Wednesday, February 13, 2013

Terriers of the Information World

Two weeks ago I attended “Love Is Murder” in Chicago. I had never been to this conference before but I’m very glad I did. The panels were terrific. One panel in particular I found really helpful—“Straight Talk: From Librarians to Writers. Getting and Keeping Your Book in Our Libraries.”

Calling themselves “Terriers of the Information World,” the panel consisted of four amazing librarians—Monique Flasch, Susan Gibberman, Marlene Leonardi and Patricia Ruocco.

The Scoop:
With over 17,000 libraries in the USA, libraries wield tremendous power. When a library buys a book it is stamped and cannot be returned. Although print is still the predominant market in a library, Kindles and other e-reader devices are becoming more and more available and in demand. Each device holds a specific genre e.g. “the romance device” or the “mystery device.”

Librarians have to consider cost when purchasing a book. They don't get a discount! Each library has a different budget and patron requests to consider. Residency is always an advantage since some librarians automatically buy books written by their local authors.  And of course, author visits are always popular. Let libraries know you are happy to come in and talk. Be an expert on something you can tie in with your book since libraries will often buy the book of the visiting author.

Librarians select their books as follows:
  • Reviews in professional journals like Booklist, Library Journal, Kirkus Reviews and Publishers Weekly. Surprisingly enough, librarians focus more on the synopsis rather than the number of stars. They know their patrons and they know what their patrons read.
  • Local and/or national newspaper reviews.
  • Genre-specific publications (e.g. Mystery Scene, RT Book Club)
  • Genre websites.
The panelists were quick to point out that they take no notice of Amazon reader reviews—in fact a lively discussion ensued regarding the Harriet Klausner debacle. Read here if you missed it. It’s fascinating and a bit depressing actually.

How can authors become more “attractive” to librarians?
  • Join organizations like Sisters in Crime and Mystery Writers of America.
  • Keep websites current—they DO visit author websites. They like the idea of a ready-made mailing list. They love a highly visible link to your book lists in series order. Make this list (if possible) a printable list.
  • Note prominently if your books are available in Large Print, Audio books and Kindle or download-compatible.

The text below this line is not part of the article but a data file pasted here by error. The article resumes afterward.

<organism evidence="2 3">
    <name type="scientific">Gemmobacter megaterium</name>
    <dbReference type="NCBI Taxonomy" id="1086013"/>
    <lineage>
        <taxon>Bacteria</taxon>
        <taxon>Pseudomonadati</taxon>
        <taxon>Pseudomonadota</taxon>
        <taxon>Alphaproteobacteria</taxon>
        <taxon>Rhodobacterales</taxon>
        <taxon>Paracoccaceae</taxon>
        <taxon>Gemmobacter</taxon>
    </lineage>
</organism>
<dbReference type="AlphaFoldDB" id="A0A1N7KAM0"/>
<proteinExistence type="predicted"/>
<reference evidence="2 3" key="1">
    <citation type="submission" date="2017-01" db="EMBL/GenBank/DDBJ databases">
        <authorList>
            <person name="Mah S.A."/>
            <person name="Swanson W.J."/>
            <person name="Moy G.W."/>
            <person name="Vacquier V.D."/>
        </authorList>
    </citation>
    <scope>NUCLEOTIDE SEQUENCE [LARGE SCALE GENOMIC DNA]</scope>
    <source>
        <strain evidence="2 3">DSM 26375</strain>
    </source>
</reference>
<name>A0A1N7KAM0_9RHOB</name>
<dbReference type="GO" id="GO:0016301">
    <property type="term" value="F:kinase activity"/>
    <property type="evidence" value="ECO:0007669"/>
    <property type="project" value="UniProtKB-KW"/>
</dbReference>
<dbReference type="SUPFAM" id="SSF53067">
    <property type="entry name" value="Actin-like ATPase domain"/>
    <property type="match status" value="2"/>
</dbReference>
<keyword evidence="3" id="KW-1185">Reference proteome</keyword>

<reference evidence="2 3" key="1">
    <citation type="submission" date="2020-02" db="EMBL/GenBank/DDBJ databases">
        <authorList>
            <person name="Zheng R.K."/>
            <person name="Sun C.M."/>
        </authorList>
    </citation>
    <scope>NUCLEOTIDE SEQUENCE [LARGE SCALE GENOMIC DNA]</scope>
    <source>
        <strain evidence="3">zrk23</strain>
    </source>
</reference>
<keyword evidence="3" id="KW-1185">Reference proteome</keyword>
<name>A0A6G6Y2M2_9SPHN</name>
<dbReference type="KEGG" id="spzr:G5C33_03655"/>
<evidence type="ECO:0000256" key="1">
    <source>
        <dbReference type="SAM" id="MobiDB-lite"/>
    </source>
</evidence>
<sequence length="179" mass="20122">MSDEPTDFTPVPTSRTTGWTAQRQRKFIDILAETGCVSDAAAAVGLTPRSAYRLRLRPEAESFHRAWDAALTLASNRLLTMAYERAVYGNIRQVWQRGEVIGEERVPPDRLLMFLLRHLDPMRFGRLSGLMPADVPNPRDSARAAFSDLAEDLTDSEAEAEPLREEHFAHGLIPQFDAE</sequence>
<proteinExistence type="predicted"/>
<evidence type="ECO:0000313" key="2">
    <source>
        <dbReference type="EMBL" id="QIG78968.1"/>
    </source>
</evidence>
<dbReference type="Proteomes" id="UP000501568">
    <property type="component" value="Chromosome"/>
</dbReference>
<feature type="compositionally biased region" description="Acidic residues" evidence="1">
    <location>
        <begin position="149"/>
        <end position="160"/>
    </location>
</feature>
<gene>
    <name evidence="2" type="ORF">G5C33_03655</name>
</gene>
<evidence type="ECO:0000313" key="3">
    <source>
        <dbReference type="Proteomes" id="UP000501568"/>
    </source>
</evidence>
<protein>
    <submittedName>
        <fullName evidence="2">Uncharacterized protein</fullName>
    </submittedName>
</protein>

• If you get a stellar review—put it up on your website. Again, make it visible.

Librarians go to conferences, bookstore signings and book fairs—Printers’ Row is a favorite—so look out for them and introduce yourselves. Librarians love authors! They want to meet you!

Visit your local library but make sure you ask for the right person who handles your genre. When donating your books, again, ask for the right person—don’t just leave them at the desk where they are most likely to end up in the dumpster. If you are local–tell them.

Remember, librarians receive a ton of solicitations to purchase titles so be respectful. If emailing them … remember to have a link to your website in your signature line and always put in your library card number!

Check back on February 27 for part two of this post which will deal with keeping your book on the shelf and not in the dumpster!

8 comments:

Aline Templeton said...

The Harriet Kausner story is absolutely fascinating. I've often wondered where all thes 'new books' on Amazon marketplace came from - and what detective work!

Aline Templeton said...

The Harriet Kausner story is absolutely fascinating. I've often wondered where all thes 'new books' on Amazon marketplace came from - and what detective work!

Hannah Dennison said...

I think so too. Maybe she- or her son - justified selling them because essentially, she was reading all those books for free?

j welling said...

Thanks for the ideas on libraries.

Hannah Dennison said...

You're welcome ... they were so helpful. I hadn't really thought too much about libraries (I'm embarrassed to say). thanks for stopping by!

Charlotte Hinger said...

And I was so proud of my Harriet review! Boy, howdy.

Hannah Dennison said...

I was too, Charlotte. In fact, it was my very first review as a newbie and I still remember the thrill of it all. Perhaps ... just perhaps .... our reviews were before she crossed to the dark side?

Charlotte Hinger said...

Hannah--this is one of my favorite posts. I'm cutting and pasting it to my promotional ideas section.